Then again, as many have already pointed out, Romney is a flip flopper, and his bellicose rhetoric may well dissipate should he somehow find himself in the White House. Though Romney might describe Russia as America’s “number one geopolitical foe”, that did not prevent his son Matt from recently flying to the evil empire to promote his real-estate company and purportedly assure influential Kremlin advisers that his dad does want good relations between their two countries. If money and the practical exigencies of Presidential office trump his campaign rhetoric, there is good reason to hope that the Reset can survive even under a Romney Presidency.

(Republished from Da Russophile by permission of author or representative)
 
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My latest contribution to the US-Russia.org Expert Discussion Panel this one focusing on whether the West foregoes “incalculable benefits” by continuing the Cold War. Unlike previous Panels, on which I aimed for balance, here I make no apologies at pointing a finger straight to where I believe the blame belongs:

I recently began reading Martin Malia’s Russia under Western Eyes. One of the key points he makes early on is that the Western view of Russia has rarely corresponded well with its objective strength or the actual threat it posed. To the contrary, it is when “institutions and culture” converge that the West’s “evaluation of Russia tends toward the positive”; when they diverge, the reverse. So by that theory, relations should be pleasant: After all, not only is it no longer a military threat, but in terms of political systems and values, the West and Russia are far closer now than they have even been in history.

This makes it all the more puzzling that half the US foreign policy establishment remains entrenched in Cold War thinking. Romney belongs to them. A man who now has a 39% chance of becoming President, according to Intrade, declared Russia to be a “our number one geopolitical foe.” But unlike the case in the Cold War, it is a divergence that now most afflicts the US and its satellites – namely, the idée fixe that it is globally “exceptional”, and thus called forth to express global “leadership.” This translates into the belief that it can dictate its terms – from support for the Iraq War to the pursuit of Wikileaks – to other powers without negotiation (anything else is appeasement!), and woe unto the VIRUS’s that oppose it (a cute neocon acronym standing for Venezuela, Iran, Russia).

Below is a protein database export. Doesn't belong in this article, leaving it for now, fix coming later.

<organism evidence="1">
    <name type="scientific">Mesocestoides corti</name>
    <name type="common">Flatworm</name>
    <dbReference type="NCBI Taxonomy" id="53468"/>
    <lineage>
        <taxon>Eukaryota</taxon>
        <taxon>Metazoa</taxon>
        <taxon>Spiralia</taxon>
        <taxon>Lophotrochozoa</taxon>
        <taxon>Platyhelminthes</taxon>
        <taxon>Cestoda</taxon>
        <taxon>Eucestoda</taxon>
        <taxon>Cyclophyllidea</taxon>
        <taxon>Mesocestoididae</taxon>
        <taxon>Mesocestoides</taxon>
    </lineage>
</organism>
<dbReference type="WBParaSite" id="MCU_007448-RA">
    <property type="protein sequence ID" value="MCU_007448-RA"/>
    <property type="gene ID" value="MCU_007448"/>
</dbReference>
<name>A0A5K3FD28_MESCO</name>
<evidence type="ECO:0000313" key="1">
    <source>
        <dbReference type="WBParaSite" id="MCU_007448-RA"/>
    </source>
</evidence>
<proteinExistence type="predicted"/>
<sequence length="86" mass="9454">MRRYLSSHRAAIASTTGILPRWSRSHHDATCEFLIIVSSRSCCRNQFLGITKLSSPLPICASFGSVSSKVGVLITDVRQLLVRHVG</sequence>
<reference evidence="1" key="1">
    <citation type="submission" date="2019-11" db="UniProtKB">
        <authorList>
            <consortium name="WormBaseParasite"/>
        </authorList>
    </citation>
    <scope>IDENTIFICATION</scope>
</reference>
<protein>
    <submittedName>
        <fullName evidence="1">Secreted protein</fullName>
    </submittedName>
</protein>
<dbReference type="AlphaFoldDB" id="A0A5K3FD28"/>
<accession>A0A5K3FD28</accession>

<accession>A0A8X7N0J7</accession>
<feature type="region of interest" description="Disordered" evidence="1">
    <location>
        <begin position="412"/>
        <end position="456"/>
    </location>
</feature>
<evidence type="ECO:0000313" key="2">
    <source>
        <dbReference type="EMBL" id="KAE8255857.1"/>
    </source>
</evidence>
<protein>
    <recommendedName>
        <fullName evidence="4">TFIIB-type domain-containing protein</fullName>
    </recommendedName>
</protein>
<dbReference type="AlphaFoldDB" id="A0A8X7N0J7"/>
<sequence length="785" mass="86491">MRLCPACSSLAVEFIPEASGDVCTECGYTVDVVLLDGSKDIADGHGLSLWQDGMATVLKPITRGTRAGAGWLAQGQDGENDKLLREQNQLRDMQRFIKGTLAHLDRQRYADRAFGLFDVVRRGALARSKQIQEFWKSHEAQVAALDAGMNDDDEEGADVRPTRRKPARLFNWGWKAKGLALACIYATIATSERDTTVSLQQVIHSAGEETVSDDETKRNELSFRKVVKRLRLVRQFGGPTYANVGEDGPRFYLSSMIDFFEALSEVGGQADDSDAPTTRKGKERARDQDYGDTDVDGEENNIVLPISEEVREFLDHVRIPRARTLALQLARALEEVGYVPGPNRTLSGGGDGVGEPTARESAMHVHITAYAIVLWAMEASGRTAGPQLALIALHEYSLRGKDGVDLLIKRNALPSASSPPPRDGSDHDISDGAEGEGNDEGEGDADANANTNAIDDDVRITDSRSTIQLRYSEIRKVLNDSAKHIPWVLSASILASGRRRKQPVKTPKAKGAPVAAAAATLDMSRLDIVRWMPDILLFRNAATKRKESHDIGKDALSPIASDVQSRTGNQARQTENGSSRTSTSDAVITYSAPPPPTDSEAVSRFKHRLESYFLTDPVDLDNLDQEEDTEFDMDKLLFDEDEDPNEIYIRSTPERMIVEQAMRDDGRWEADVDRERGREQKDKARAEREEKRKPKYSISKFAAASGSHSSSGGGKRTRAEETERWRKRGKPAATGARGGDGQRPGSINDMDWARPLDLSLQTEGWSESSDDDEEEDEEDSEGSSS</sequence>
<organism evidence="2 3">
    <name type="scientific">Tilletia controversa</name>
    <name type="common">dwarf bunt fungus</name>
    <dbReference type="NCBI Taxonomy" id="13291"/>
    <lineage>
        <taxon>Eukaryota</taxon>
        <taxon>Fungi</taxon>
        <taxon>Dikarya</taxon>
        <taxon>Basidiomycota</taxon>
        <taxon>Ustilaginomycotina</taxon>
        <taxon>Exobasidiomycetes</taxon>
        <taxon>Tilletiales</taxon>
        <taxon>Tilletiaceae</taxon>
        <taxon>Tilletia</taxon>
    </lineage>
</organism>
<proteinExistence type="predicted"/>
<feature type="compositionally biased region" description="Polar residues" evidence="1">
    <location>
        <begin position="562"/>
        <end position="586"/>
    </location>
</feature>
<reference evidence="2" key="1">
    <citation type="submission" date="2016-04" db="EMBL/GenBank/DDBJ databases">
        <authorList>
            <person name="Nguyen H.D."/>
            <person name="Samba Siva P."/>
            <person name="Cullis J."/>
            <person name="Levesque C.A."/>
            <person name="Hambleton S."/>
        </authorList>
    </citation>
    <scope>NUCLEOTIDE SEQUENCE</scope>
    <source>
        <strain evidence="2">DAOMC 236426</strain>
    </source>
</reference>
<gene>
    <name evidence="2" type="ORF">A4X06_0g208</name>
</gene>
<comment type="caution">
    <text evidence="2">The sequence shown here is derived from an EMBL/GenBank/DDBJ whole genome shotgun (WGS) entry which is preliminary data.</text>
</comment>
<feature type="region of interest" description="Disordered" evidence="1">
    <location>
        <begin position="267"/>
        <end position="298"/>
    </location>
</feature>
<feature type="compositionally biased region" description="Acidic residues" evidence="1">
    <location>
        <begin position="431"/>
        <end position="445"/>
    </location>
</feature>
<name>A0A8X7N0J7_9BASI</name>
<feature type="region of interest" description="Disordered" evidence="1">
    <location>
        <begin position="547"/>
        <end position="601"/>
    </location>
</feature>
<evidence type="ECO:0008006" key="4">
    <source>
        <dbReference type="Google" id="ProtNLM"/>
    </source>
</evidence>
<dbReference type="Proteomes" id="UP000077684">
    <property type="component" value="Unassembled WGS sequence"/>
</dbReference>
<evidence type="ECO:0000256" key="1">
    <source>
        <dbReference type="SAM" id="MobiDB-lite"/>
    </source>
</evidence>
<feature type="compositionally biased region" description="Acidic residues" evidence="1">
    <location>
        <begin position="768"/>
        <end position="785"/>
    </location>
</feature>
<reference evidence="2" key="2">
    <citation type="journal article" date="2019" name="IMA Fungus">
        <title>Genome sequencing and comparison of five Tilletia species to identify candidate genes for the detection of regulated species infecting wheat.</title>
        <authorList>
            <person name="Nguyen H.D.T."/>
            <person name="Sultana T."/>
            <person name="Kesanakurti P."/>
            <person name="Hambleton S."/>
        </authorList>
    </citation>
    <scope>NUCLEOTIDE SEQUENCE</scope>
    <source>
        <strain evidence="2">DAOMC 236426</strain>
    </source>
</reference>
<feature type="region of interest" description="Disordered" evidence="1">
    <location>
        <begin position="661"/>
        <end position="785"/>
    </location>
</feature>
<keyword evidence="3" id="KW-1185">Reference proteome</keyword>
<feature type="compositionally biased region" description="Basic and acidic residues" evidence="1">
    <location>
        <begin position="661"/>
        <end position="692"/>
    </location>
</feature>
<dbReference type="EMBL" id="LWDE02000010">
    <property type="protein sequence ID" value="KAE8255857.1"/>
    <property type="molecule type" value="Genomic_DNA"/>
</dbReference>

Needless to say, such attitudes make mockeries of any genuine democracy promotion. As long as you pay the requisite cultural tribute, you get off scot free – “Bahrain’s bosses understand modern symbolism about minorities so well that the Arab kingdom’s ambassador to Washington is a Jewish woman.” They might not understand the Hippocratic Oath near so well, imprisoning doctors for treating wounded protesters, but that is of little consequence next to anti-Iranian orientations and the US naval base there. Meanwhile, Venezuela is demonized by the Cold Warriors for daring to elect a socialist to power in Latin America, even though it has some of the structurally freest and fairest elections in the world. Their hatred of Russia ultimately boils down to the same roots: It resists.

There are three ways this impasse can end. The first, and most incredible way, would be for the residual Cold Warriors to stop thinking of the world in Manichean terms, with themselves playing God’s role. The second would be for Russia to become a client state of the US. This is not going to happen short of the likes of Gary Kasparov and Lilia Shevtsova coming to power.

The third possibility is by far the likeliest, as it is already occurring. Back in the 1990’s, Western Diktat politics in relation to Russia typically worked because it was in crisis, and had no other powers to work with. They believe this is still the case, and not only the neocons: In 2009, Biden said Russia had a “shrinking population base… a withering economy”, and a banking system unlikely to “withstand the next 15 years.”). This would presumably give Russia no choice but to fall in line. They are wrong. In real terms, the Chinese economy may have overtaken the US as early as in 2010; a constellation of other sovereign, non-Western powers such as Brazil, Turkey, India, and South Africa are attaining new prominence. With the EU in permaslump, the US and Japan under accumulating mountains of debt, and oil futures now permanently sloped upwards, a new world is arising in which modernization is no longer synonymous with Westernization. Russia is one of its key players, just like the other BRIC’s.

One can’t resist gravity forever. Once the requisite relative political, economic, and cultural mass is no longer there, ideological Cold Wars will become as unsustainable as Western hegemony itself.

(Republished from Da Russophile by permission of author or representative)
 
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The latest US-Russia.org Expert Discussion Panel focused on an assessment of Putin’s historical legacy, on the occasion of his 60th birthday. Here I try to answer whether history will see Putin as the “founder of a modern and successful Russia”, or as a tragic figure who threw away his chance of greatness to the “delusion of indispensability”:

While there are several criticisms one can make of Putin’s practice of democracy, his prolonged stay in power isn’t one of them.